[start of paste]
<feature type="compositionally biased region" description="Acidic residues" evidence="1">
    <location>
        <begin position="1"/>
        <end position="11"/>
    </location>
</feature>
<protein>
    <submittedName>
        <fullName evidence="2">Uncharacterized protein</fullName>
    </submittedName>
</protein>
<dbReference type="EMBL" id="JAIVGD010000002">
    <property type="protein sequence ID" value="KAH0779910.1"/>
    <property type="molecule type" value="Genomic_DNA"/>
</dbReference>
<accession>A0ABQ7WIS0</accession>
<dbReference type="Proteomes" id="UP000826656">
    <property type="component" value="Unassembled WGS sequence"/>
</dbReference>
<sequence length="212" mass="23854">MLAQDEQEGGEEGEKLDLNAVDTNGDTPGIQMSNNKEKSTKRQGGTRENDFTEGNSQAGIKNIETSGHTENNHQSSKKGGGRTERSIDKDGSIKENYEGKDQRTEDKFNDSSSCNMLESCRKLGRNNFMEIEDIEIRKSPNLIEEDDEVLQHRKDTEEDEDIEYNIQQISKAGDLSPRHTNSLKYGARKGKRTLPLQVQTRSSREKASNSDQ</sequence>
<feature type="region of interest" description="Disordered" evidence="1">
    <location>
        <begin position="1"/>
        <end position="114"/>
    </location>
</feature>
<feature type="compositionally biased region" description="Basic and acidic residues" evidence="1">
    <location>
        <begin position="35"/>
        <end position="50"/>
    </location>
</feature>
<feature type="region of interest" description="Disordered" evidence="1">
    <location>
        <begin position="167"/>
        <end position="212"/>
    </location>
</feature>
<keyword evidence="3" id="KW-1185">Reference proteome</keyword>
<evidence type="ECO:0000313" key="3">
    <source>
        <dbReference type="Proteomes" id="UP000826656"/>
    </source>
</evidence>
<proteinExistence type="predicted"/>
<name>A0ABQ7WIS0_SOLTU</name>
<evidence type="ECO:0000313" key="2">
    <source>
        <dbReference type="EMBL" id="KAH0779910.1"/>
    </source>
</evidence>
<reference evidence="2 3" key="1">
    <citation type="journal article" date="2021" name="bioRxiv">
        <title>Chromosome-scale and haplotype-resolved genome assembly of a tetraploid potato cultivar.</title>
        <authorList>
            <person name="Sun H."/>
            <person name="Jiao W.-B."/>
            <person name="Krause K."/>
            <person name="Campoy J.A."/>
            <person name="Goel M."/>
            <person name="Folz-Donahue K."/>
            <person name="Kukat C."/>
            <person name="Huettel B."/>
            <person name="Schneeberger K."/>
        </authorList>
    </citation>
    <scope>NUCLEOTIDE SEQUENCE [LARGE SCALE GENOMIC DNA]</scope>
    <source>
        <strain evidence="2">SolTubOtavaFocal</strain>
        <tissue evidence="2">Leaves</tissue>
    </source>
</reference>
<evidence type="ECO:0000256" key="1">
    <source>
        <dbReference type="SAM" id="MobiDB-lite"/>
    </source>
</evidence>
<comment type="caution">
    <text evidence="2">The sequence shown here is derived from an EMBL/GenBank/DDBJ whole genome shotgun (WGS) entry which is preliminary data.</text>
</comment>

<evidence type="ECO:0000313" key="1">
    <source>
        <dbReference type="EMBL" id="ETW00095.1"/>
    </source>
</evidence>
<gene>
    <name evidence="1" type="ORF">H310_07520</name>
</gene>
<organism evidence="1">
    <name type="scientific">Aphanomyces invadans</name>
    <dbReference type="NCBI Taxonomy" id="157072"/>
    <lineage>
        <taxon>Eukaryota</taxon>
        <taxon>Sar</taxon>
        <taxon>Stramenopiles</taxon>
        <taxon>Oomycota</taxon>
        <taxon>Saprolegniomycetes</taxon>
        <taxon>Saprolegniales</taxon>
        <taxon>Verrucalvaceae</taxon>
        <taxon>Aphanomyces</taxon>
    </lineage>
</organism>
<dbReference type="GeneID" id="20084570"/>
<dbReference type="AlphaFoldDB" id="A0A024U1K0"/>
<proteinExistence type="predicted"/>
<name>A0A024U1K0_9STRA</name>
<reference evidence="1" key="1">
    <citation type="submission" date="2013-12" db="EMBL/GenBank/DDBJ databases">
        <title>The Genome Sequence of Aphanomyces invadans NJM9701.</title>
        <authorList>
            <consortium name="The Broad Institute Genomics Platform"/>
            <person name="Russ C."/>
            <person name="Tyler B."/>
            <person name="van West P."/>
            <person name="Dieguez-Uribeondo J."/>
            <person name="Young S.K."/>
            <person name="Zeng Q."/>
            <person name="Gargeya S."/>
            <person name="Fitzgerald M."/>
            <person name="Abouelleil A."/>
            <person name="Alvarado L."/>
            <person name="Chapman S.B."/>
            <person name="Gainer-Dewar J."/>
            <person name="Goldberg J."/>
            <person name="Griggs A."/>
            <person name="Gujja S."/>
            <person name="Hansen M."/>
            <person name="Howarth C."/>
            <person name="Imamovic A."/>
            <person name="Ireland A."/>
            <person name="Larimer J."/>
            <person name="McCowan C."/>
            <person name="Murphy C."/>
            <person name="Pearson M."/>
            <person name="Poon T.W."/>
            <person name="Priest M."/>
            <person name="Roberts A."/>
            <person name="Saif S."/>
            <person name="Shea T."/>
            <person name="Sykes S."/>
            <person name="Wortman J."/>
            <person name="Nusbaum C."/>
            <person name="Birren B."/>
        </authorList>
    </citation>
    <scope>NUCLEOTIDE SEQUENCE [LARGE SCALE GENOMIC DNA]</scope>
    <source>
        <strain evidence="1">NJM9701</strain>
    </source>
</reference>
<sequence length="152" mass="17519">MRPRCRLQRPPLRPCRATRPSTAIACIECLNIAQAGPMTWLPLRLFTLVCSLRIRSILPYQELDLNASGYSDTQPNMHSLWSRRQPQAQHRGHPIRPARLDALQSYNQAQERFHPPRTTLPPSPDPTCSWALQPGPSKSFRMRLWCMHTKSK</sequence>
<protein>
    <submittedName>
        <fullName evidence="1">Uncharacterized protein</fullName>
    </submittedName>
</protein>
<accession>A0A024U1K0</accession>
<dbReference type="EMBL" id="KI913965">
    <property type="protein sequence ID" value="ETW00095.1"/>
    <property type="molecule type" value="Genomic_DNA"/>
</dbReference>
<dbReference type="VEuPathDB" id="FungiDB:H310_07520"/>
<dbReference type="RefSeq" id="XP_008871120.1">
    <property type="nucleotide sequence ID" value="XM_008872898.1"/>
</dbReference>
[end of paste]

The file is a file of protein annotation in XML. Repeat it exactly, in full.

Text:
<feature type="compositionally biased region" description="Acidic residues" evidence="1">
    <location>
        <begin position="1"/>
        <end position="11"/>
    </location>
</feature>
<protein>
    <submittedName>
        <fullName evidence="2">Uncharacterized protein</fullName>
    </submittedName>
</protein>
<dbReference type="EMBL" id="JAIVGD010000002">
    <property type="protein sequence ID" value="KAH0779910.1"/>
    <property type="molecule type" value="Genomic_DNA"/>
</dbReference>
<accession>A0ABQ7WIS0</accession>
<dbReference type="Proteomes" id="UP000826656">
    <property type="component" value="Unassembled WGS sequence"/>
</dbReference>
<sequence length="212" mass="23854">MLAQDEQEGGEEGEKLDLNAVDTNGDTPGIQMSNNKEKSTKRQGGTRENDFTEGNSQAGIKNIETSGHTENNHQSSKKGGGRTERSIDKDGSIKENYEGKDQRTEDKFNDSSSCNMLESCRKLGRNNFMEIEDIEIRKSPNLIEEDDEVLQHRKDTEEDEDIEYNIQQISKAGDLSPRHTNSLKYGARKGKRTLPLQVQTRSSREKASNSDQ</sequence>
<feature type="region of interest" description="Disordered" evidence="1">
    <location>
        <begin position="1"/>
        <end position="114"/>
    </location>
</feature>
<feature type="compositionally biased region" description="Basic and acidic residues" evidence="1">
    <location>
        <begin position="35"/>
        <end position="50"/>
    </location>
</feature>
<feature type="region of interest" description="Disordered" evidence="1">
    <location>
        <begin position="167"/>
        <end position="212"/>
    </location>
</feature>
<keyword evidence="3" id="KW-1185">Reference proteome</keyword>
<evidence type="ECO:0000313" key="3">
    <source>
        <dbReference type="Proteomes" id="UP000826656"/>
    </source>
</evidence>
<proteinExistence type="predicted"/>
<name>A0ABQ7WIS0_SOLTU</name>
<evidence type="ECO:0000313" key="2">
    <source>
        <dbReference type="EMBL" id="KAH0779910.1"/>
    </source>
</evidence>
<reference evidence="2 3" key="1">
    <citation type="journal article" date="2021" name="bioRxiv">
        <title>Chromosome-scale and haplotype-resolved genome assembly of a tetraploid potato cultivar.</title>
        <authorList>
            <person name="Sun H."/>
            <person name="Jiao W.-B."/>
            <person name="Krause K."/>
            <person name="Campoy J.A."/>
            <person name="Goel M."/>
            <person name="Folz-Donahue K."/>
            <person name="Kukat C."/>
            <person name="Huettel B."/>
            <person name="Schneeberger K."/>
        </authorList>
    </citation>
    <scope>NUCLEOTIDE SEQUENCE [LARGE SCALE GENOMIC DNA]</scope>
    <source>
        <strain evidence="2">SolTubOtavaFocal</strain>
        <tissue evidence="2">Leaves</tissue>
    </source>
</reference>
<evidence type="ECO:0000256" key="1">
    <source>
        <dbReference type="SAM" id="MobiDB-lite"/>
    </source>
</evidence>
<comment type="caution">
    <text evidence="2">The sequence shown here is derived from an EMBL/GenBank/DDBJ whole genome shotgun (WGS) entry which is preliminary data.</text>
</comment>

<evidence type="ECO:0000313" key="1">
    <source>
        <dbReference type="EMBL" id="ETW00095.1"/>
    </source>
</evidence>
<gene>
    <name evidence="1" type="ORF">H310_07520</name>
</gene>
<organism evidence="1">
    <name type="scientific">Aphanomyces invadans</name>
    <dbReference type="NCBI Taxonomy" id="157072"/>
    <lineage>
        <taxon>Eukaryota</taxon>
        <taxon>Sar</taxon>
        <taxon>Stramenopiles</taxon>
        <taxon>Oomycota</taxon>
        <taxon>Saprolegniomycetes</taxon>
        <taxon>Saprolegniales</taxon>
        <taxon>Verrucalvaceae</taxon>
        <taxon>Aphanomyces</taxon>
    </lineage>
</organism>
<dbReference type="GeneID" id="20084570"/>
<dbReference type="AlphaFoldDB" id="A0A024U1K0"/>
<proteinExistence type="predicted"/>
<name>A0A024U1K0_9STRA</name>
<reference evidence="1" key="1">
    <citation type="submission" date="2013-12" db="EMBL/GenBank/DDBJ databases">
        <title>The Genome Sequence of Aphanomyces invadans NJM9701.</title>
        <authorList>
            <consortium name="The Broad Institute Genomics Platform"/>
            <person name="Russ C."/>
            <person name="Tyler B."/>
            <person name="van West P."/>
            <person name="Dieguez-Uribeondo J."/>
            <person name="Young S.K."/>
            <person name="Zeng Q."/>
            <person name="Gargeya S."/>
            <person name="Fitzgerald M."/>
            <person name="Abouelleil A."/>
            <person name="Alvarado L."/>
            <person name="Chapman S.B."/>
            <person name="Gainer-Dewar J."/>
            <person name="Goldberg J."/>
            <person name="Griggs A."/>
            <person name="Gujja S."/>
            <person name="Hansen M."/>
            <person name="Howarth C."/>
            <person name="Imamovic A."/>
            <person name="Ireland A."/>
            <person name="Larimer J."/>
            <person name="McCowan C."/>
            <person name="Murphy C."/>
            <person name="Pearson M."/>
            <person name="Poon T.W."/>
            <person name="Priest M."/>
            <person name="Roberts A."/>
            <person name="Saif S."/>
            <person name="Shea T."/>
            <person name="Sykes S."/>
            <person name="Wortman J."/>
            <person name="Nusbaum C."/>
            <person name="Birren B."/>
        </authorList>
    </citation>
    <scope>NUCLEOTIDE SEQUENCE [LARGE SCALE GENOMIC DNA]</scope>
    <source>
        <strain evidence="1">NJM9701</strain>
    </source>
</reference>
<sequence length="152" mass="17519">MRPRCRLQRPPLRPCRATRPSTAIACIECLNIAQAGPMTWLPLRLFTLVCSLRIRSILPYQELDLNASGYSDTQPNMHSLWSRRQPQAQHRGHPIRPARLDALQSYNQAQERFHPPRTTLPPSPDPTCSWALQPGPSKSFRMRLWCMHTKSK</sequence>
<protein>
    <submittedName>
        <fullName evidence="1">Uncharacterized protein</fullName>
    </submittedName>
</protein>
<accession>A0A024U1K0</accession>
<dbReference type="EMBL" id="KI913965">
    <property type="protein sequence ID" value="ETW00095.1"/>
    <property type="molecule type" value="Genomic_DNA"/>
</dbReference>
<dbReference type="VEuPathDB" id="FungiDB:H310_07520"/>
<dbReference type="RefSeq" id="XP_008871120.1">
    <property type="nucleotide sequence ID" value="XM_008872898.1"/>
</dbReference>